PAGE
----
The Book Club Hub – Local Connection

Every month, a new set of book club titles will be highlighted in The Book Club Hub post. This month features stories with a local connection. In the case of these novels, Thunder Bay is either the hometown of the author or the setting for the story (sometimes even both!). Local readers will be interested to see their city represented, whether behind the pages or right there. Featuring both fiction and nonfiction, there is something here for every book club to enjoy. Here are this month’s selections:


Maud and Me

Maud and Me is an award-winning novel set in the early 1980s in Marathon, Ontario. Nicole LeClair, a middle-aged minister`s wife, has a secret: she receives visits from Lucy Maud Montgomery, also a minister`s wife and famed author of Anne of Green Gables. Since Maud has been dead for four decades, Nicole is insure if this apparition is a vision, a ghost or a hallucination brought on by her own growing malaise. But one thing that she is sure of is that neither her husband Adam, nor the people in their church would approve.

In the early 1980`s, the women`s movement hasn`t yet reached conservative Northwestern Ontario. Nicole deals with her frustrations through her painting and subversive sense of humour, even as she tries outwardly to please everyone: her well-meaning husband Adam, her angry, distant mother, and the congregation of Marathon Community Fellowship. When she becomes desperate for someone who understands, Maud shows up in her garden.

Over cups of tea and long drives along the north shore of Lake Superior, they compare notes and hilarious observations about congregational life. But then news of her father`s death and the discovery of her mother`s betrayal drive Nicole to question everything about her family, her life, and even Maud. Winner of the 2022 Best Fiction Award from The Word Guild.



Seven Fallen Feathers

In 1966, twelve-year-old Chanie Wenjack froze to death on the railway tracks after running away from residential school. An inquest was called and four recommendations were made to prevent another tragedy. None of those recommendations were applied.

More than a quarter of a century later, from 2000 to 2011, seven Indigenous high school students died in Thunder Bay, Ontario. The seven were hundreds of miles away from their families, forced to leave home and live in a foreign and unwelcoming city. Five were found dead in the rivers surrounding Lake Superior, below a sacred Indigenous site. Jordan Wabasse, a gentle boy and star hockey player, disappeared into the minus twenty degrees Celsius night. The body of celebrated artist Norval Morrisseau’s grandson, Kyle, was pulled from a river, as was Curran Strang’s. Robyn Harper died in her boarding-house hallway and Paul Panacheese inexplicably collapsed on his kitchen floor. Reggie Bushie’s death finally prompted an inquest, seven years after the discovery of Jethro Anderson, the first boy whose body was found in the water.

Using a sweeping narrative focusing on the lives of the students, award-winning investigative journalist Tanya Talaga delves into the history of this small northern city that has come to manifest Canada’s long struggle with human rights violations against Indigenous communities.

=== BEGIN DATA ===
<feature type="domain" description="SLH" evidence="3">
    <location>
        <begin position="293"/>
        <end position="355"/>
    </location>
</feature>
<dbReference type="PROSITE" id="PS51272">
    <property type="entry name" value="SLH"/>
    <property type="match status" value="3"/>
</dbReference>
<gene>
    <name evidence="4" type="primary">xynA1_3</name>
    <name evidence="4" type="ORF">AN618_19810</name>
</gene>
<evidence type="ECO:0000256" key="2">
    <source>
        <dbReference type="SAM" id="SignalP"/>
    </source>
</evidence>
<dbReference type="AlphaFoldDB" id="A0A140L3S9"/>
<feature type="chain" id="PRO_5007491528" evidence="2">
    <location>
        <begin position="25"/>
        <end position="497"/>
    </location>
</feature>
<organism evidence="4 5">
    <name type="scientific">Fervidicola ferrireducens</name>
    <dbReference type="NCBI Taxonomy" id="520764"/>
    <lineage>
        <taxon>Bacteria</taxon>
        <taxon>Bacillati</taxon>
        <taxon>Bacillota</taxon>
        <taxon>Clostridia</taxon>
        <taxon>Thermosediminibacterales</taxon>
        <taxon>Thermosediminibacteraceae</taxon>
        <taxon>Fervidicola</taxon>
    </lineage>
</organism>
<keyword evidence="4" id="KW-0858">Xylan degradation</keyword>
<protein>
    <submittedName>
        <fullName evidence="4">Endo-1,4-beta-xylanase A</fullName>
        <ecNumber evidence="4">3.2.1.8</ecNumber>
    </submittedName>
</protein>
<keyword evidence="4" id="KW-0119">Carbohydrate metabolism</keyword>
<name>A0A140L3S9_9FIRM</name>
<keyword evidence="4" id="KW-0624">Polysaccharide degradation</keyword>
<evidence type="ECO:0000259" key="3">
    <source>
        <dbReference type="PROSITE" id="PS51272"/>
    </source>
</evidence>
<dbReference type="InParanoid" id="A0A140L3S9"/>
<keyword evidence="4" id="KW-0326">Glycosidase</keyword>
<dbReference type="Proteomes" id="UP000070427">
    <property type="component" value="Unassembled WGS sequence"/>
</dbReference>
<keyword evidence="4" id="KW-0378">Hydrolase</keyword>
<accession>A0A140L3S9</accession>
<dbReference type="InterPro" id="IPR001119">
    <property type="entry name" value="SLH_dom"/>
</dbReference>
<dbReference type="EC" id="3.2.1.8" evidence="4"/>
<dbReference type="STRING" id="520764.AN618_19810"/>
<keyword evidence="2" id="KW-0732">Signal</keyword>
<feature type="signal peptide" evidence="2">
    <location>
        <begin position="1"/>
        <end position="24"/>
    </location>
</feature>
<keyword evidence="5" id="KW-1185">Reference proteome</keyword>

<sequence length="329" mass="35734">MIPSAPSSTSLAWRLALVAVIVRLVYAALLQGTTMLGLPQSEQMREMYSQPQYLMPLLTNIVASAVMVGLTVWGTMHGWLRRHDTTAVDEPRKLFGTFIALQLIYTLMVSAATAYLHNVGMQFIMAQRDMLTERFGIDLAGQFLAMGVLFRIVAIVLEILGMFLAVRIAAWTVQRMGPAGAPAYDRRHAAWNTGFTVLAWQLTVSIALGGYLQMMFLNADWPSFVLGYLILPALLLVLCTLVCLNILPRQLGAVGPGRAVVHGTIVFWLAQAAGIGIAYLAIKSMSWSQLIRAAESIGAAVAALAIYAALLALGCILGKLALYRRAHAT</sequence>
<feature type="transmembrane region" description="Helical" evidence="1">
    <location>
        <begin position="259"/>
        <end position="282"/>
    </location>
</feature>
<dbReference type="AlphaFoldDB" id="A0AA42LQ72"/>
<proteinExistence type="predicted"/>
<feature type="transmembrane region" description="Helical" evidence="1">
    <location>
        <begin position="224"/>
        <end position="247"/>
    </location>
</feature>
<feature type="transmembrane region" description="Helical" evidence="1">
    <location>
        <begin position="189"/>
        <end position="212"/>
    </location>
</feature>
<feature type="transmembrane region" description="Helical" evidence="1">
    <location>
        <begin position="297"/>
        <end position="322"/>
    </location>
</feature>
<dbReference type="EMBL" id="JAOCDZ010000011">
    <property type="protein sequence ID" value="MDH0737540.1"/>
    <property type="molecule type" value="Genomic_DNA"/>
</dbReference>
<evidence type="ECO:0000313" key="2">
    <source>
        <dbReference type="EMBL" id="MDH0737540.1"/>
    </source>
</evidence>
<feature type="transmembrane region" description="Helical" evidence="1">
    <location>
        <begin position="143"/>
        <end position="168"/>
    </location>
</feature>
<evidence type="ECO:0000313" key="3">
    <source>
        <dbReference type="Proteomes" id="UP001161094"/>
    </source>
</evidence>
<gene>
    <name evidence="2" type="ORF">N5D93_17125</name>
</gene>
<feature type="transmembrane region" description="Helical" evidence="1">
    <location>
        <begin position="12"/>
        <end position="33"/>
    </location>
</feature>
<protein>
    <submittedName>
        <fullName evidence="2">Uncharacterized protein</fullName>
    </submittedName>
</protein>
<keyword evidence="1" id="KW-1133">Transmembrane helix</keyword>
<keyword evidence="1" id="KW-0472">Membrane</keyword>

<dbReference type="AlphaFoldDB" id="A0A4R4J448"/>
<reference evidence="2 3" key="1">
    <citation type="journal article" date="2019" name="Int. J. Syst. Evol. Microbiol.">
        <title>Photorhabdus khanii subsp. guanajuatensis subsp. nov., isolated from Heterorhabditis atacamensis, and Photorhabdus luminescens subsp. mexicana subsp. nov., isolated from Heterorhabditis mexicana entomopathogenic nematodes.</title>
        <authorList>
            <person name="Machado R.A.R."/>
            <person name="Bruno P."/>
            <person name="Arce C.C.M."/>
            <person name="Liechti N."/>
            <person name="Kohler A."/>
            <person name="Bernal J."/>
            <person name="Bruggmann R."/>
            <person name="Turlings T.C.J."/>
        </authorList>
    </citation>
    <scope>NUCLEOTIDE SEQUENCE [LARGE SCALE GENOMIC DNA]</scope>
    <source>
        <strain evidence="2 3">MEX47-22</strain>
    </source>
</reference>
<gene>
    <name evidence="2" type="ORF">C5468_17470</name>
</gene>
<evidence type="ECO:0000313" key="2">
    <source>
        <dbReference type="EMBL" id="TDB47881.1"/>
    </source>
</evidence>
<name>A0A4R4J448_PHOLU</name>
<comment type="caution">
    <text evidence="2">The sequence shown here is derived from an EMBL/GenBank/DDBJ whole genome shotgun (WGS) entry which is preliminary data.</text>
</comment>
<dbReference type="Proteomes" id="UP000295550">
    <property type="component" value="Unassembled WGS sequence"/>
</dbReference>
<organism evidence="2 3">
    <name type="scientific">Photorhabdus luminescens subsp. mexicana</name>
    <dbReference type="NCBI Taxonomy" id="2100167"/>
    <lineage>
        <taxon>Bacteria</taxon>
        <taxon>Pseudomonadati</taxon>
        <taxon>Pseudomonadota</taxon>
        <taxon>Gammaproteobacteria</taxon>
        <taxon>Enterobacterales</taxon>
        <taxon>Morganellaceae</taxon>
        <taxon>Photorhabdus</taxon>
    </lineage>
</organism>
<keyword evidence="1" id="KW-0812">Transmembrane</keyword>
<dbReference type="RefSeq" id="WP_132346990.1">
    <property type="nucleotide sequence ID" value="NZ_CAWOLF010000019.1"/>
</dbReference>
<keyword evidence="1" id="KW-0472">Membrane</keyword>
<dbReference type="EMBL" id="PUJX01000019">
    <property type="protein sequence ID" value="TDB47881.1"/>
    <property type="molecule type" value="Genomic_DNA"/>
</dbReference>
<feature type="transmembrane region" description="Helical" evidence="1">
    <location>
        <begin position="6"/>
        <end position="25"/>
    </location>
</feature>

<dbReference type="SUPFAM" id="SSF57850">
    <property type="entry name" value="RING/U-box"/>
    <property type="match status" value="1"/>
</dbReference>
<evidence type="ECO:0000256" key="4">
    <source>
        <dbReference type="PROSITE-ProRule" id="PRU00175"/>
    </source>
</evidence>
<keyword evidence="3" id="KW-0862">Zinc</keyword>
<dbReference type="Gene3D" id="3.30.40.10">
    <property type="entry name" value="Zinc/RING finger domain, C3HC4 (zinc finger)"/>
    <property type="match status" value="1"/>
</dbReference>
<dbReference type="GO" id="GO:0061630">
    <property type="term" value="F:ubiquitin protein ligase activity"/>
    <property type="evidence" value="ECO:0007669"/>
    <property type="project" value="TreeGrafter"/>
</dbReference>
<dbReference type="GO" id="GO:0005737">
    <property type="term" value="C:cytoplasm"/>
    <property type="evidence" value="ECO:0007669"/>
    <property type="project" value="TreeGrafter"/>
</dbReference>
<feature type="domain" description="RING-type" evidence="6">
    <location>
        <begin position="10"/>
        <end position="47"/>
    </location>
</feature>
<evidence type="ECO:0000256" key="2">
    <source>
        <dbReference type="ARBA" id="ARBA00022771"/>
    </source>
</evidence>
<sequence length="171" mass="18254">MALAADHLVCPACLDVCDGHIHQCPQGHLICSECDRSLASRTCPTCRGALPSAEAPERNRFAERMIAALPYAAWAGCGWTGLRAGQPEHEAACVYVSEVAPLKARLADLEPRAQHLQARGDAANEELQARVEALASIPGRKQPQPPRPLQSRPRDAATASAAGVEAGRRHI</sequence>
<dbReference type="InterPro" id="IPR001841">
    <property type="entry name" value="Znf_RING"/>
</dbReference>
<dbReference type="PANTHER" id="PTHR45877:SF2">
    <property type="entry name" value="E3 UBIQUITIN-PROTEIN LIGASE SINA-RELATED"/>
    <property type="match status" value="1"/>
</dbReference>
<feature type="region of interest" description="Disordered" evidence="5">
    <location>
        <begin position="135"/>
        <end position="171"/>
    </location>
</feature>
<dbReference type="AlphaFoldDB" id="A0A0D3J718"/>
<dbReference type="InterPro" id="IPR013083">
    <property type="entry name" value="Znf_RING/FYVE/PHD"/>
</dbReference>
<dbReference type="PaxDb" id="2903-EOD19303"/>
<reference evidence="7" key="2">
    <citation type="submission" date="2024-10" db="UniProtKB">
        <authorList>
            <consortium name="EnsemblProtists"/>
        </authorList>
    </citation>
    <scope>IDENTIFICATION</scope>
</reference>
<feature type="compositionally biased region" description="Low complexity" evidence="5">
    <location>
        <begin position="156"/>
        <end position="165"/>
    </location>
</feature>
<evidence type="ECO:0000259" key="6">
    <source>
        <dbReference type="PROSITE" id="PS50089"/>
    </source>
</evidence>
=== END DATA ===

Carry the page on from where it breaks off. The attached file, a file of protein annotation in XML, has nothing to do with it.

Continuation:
Set in Finland in 1918 and Port Arthur, Ontario, Canada in the summer of 1955, this novel one extended family through the Finnish Civil War and across the Atlantic.

As the Great War comes to a close, Finland declares its independence on December 6, 1917. Soon thereafter, fighting between Red Finns and White Finns breaks out for control of the country.

Jussi Mantere and his friends, the Solbakkens–Anders, Karl, and young Ivor, known as Rabbit–as well as Karl’s wife, Viktoria, are swept into the fighting. When peace is declared after months of fighting that pits neighbour against neighbour, friend against friend, the price of mending the fractured country is silence. To heal and forget, both victor and vanquished, White and Red, are asked to not speak of the war.

Jussi and other survivors emigrate to Canada, bringing their silence with them. In Port Arthur’s summer of 1955, events set in motion in 1918 come to haunt Jussi’s family. A stranger–or is it someone he knows?–threatens their peace and safety. Jussi must decide whether and how to break his silence about the past and its horrors, and spare his grandson the bitter burden of generations-old resentments.



The Beggar's Garden

Brilliantly sure-footed, strikingly original, tender and funny, this memorable collection of nine linked stories follows a diverse group of curiously interrelated characters— from bank manager to crackhead to retired Samaritan to mental patient to web designer to car thief — as they drift through each other’s lives like ghosts in Vancouver’s notorious Downtown Eastside.

These darkly comic and intoxicating stories, gleefully free of moral judgment, are about people searching in the jagged margins of life—for homes, drugs, love, forgiveness. They range from the tragically funny opening story “Emergency Contact” to the audacious, drug-fuelled rush of “Goodbye Porkpie Hat” to the deranged and thrilling extreme of “King Me.”

The Beggar’s Garden is a powerful and affecting debut, written with an exceptional eye and ear and heart.

Whether you’re looking for a fictional story or something from our true history, these four choices will provide your book club with plenty of discussion, questions and important conversations. TBPL carries many titles by local authors that you can enjoy as well!

Not in a book club? No problem! These books are also available as single copies in our online catalogue.

Book descriptions via GoodReads